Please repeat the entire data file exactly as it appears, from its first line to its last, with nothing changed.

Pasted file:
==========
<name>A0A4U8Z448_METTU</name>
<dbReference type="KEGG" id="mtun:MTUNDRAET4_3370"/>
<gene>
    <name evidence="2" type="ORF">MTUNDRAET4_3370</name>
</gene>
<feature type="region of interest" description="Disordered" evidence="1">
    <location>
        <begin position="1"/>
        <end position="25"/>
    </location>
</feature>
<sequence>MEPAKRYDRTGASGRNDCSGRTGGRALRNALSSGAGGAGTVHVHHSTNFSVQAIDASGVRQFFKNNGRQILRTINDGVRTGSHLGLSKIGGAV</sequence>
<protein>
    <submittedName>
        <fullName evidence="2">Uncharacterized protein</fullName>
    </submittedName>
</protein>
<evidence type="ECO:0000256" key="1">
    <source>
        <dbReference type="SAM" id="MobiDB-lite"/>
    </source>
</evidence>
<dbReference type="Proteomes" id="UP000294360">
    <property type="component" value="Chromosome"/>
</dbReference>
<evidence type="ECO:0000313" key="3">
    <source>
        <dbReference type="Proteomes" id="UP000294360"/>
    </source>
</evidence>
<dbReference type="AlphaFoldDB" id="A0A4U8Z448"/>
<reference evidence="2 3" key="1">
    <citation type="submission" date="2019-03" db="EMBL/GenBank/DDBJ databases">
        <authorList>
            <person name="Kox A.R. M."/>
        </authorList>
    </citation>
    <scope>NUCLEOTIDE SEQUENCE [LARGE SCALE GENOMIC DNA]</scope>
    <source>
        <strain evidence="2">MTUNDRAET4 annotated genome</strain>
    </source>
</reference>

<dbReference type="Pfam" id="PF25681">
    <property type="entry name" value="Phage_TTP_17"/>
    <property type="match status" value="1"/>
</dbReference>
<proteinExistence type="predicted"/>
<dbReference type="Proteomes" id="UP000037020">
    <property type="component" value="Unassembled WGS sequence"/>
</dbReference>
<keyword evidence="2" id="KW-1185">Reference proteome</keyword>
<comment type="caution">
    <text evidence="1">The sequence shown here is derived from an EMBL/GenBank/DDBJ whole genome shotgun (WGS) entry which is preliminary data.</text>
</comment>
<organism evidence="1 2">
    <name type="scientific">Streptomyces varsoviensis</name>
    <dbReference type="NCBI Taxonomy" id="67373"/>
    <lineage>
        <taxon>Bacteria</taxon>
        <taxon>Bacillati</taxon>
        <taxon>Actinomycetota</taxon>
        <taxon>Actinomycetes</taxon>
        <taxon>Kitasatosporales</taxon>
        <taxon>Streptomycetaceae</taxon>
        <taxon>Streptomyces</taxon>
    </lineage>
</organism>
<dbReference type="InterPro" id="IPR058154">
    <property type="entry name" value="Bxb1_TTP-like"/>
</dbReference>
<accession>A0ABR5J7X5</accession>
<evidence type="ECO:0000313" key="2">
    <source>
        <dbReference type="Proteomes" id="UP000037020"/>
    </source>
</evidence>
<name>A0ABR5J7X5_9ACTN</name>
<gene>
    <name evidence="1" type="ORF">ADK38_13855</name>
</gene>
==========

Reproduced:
<name>A0A4U8Z448_METTU</name>
<dbReference type="KEGG" id="mtun:MTUNDRAET4_3370"/>
<gene>
    <name evidence="2" type="ORF">MTUNDRAET4_3370</name>
</gene>
<feature type="region of interest" description="Disordered" evidence="1">
    <location>
        <begin position="1"/>
        <end position="25"/>
    </location>
</feature>
<sequence>MEPAKRYDRTGASGRNDCSGRTGGRALRNALSSGAGGAGTVHVHHSTNFSVQAIDASGVRQFFKNNGRQILRTINDGVRTGSHLGLSKIGGAV</sequence>
<protein>
    <submittedName>
        <fullName evidence="2">Uncharacterized protein</fullName>
    </submittedName>
</protein>
<evidence type="ECO:0000256" key="1">
    <source>
        <dbReference type="SAM" id="MobiDB-lite"/>
    </source>
</evidence>
<dbReference type="Proteomes" id="UP000294360">
    <property type="component" value="Chromosome"/>
</dbReference>
<evidence type="ECO:0000313" key="3">
    <source>
        <dbReference type="Proteomes" id="UP000294360"/>
    </source>
</evidence>
<dbReference type="AlphaFoldDB" id="A0A4U8Z448"/>
<reference evidence="2 3" key="1">
    <citation type="submission" date="2019-03" db="EMBL/GenBank/DDBJ databases">
        <authorList>
            <person name="Kox A.R. M."/>
        </authorList>
    </citation>
    <scope>NUCLEOTIDE SEQUENCE [LARGE SCALE GENOMIC DNA]</scope>
    <source>
        <strain evidence="2">MTUNDRAET4 annotated genome</strain>
    </source>
</reference>

<dbReference type="Pfam" id="PF25681">
    <property type="entry name" value="Phage_TTP_17"/>
    <property type="match status" value="1"/>
</dbReference>
<proteinExistence type="predicted"/>
<dbReference type="Proteomes" id="UP000037020">
    <property type="component" value="Unassembled WGS sequence"/>
</dbReference>
<keyword evidence="2" id="KW-1185">Reference proteome</keyword>
<comment type="caution">
    <text evidence="1">The sequence shown here is derived from an EMBL/GenBank/DDBJ whole genome shotgun (WGS) entry which is preliminary data.</text>
</comment>
<organism evidence="1 2">
    <name type="scientific">Streptomyces varsoviensis</name>
    <dbReference type="NCBI Taxonomy" id="67373"/>
    <lineage>
        <taxon>Bacteria</taxon>
        <taxon>Bacillati</taxon>
        <taxon>Actinomycetota</taxon>
        <taxon>Actinomycetes</taxon>
        <taxon>Kitasatosporales</taxon>
        <taxon>Streptomycetaceae</taxon>
        <taxon>Streptomyces</taxon>
    </lineage>
</organism>
<dbReference type="InterPro" id="IPR058154">
    <property type="entry name" value="Bxb1_TTP-like"/>
</dbReference>
<accession>A0ABR5J7X5</accession>
<evidence type="ECO:0000313" key="2">
    <source>
        <dbReference type="Proteomes" id="UP000037020"/>
    </source>
</evidence>
<name>A0ABR5J7X5_9ACTN</name>
<gene>
    <name evidence="1" type="ORF">ADK38_13855</name>
</gene>